|"Down in the Bottomlands"|
The New Hugo Winners, Volume IV
|Publication date||January, 1993|
Down in the Bottomlands is an alternate history novella written by Harry Turtledove, first published in Analog's January 1993 issue. It was reprinted in The New Hugo Winners, Volume IV: Science Fiction's Roll of Honor (1997), edited Gregory Benford; in Down in the Bottomlands and Other Places (1999), and; We Install and Other Stories (2015). It won the best Hugo Award for Novella in 1994.
The novella is set in a world in which the Atlantic Ocean did not re-flood the Mediterranean Sea 5.5 million years ago in the Miocene Epoch, as it did in our history. The Mediterranean Basin thus remains dry to the present day in this timeline, as a vast sunken desert called the Bottomlands, averaging nearly two km below mean sea level, with summer temperatures reaching well above 40°C and with little or no rainfall.
Among the many consequences of this change is the continued survival of Neanderthal, and its coexistence with H. s. sapiens. By the time of the work's setting, roughly the 1990s, the two rival species have established substantial nation-states on a Great Continent that is made up of Eurasia and Africa, with the Neanderthals, called "Strongbrows", having two rival kingdoms in OTL Europe: the Hereditary Tyranny of Tartesh, which is centered on Western Europe, and the Kingdom of Morgaf, located on the British Isles. States populated by modern humans ("Highheads") include Principality of Lissonland, which appears to be centered on North Africa; Duvai, which seems centered in sub-Saharan Africa; the Krepalgan Unity, which is located at least in part on the Arabian Peninsula, and; the Empire of Stekia located across the Western Ocean (the Atlantic Ocean) on the Double-Continent (North and South America).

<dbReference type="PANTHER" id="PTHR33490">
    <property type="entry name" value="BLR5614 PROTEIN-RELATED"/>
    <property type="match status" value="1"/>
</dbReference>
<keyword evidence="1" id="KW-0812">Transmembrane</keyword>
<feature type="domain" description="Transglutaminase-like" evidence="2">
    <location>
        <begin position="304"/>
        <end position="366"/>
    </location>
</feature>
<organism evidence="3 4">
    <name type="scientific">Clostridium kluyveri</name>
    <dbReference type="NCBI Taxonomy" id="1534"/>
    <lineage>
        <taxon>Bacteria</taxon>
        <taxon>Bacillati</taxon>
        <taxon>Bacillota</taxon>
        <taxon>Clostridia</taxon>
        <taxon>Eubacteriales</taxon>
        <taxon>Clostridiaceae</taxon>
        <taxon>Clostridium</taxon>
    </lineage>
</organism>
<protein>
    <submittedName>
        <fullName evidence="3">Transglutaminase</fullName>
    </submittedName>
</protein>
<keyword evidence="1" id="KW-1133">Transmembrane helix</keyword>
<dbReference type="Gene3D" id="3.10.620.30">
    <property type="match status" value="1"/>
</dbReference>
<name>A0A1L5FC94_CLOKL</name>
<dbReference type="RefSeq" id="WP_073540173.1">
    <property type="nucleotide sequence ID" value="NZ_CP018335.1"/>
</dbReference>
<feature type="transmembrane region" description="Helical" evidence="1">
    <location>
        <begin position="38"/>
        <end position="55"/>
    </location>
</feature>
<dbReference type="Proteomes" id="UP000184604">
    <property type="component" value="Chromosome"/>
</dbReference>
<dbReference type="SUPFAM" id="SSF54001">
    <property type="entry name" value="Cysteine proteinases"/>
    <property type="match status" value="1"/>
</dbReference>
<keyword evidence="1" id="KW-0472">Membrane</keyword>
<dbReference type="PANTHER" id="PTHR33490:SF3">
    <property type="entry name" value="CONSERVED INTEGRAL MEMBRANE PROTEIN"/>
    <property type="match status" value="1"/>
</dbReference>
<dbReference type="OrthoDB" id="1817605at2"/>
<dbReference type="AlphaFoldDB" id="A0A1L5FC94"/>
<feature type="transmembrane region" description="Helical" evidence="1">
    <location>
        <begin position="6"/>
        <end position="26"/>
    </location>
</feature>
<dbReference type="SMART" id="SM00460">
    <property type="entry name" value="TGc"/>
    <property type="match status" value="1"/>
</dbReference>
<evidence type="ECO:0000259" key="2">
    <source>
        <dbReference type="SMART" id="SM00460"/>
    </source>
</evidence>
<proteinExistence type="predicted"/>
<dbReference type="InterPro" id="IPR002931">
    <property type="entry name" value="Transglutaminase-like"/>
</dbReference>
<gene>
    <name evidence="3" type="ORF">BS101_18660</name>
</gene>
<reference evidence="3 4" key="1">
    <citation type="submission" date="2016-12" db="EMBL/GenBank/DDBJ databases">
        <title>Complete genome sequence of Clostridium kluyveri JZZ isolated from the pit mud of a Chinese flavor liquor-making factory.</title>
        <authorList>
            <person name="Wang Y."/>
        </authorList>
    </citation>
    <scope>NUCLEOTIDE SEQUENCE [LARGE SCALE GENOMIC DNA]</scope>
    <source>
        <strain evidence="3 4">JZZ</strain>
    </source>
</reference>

Tarteshan Radnal vez Krobir, a tour guide in Trench Park in the Bottomlands, becomes embroiled in political intrigue when Dokhnor of Kellef, a citizen of the rival Morgaf, is killed during the tour. The investigation reveals that the murder is just one part of a broader scheme involving the fate of the Bottomlands.
Similar Themes by Other Writers Edit
A section of David Mason's "Shores of Tomorrow" also depicts an alternate timeline where the Mediterranean is dry, though in this case due to a giant dam erected by a highly technological culture .
Poul Anderson's story "Gibraltar Falls" depicts the adventures of time travelers who go back to the prehistoric time when Atlantic waters were flooding the hitherto dry valley which would become the Mediterranean, creating a magnificent km-high waterfall.
Turtledove also contributed "The Mrem Go West" to the mosaic novel Exiled: Clan of Claw whose setting is a fantasy world equivalent to the flooding of the Mediterranean after Gibraltar opened to the Atlantic.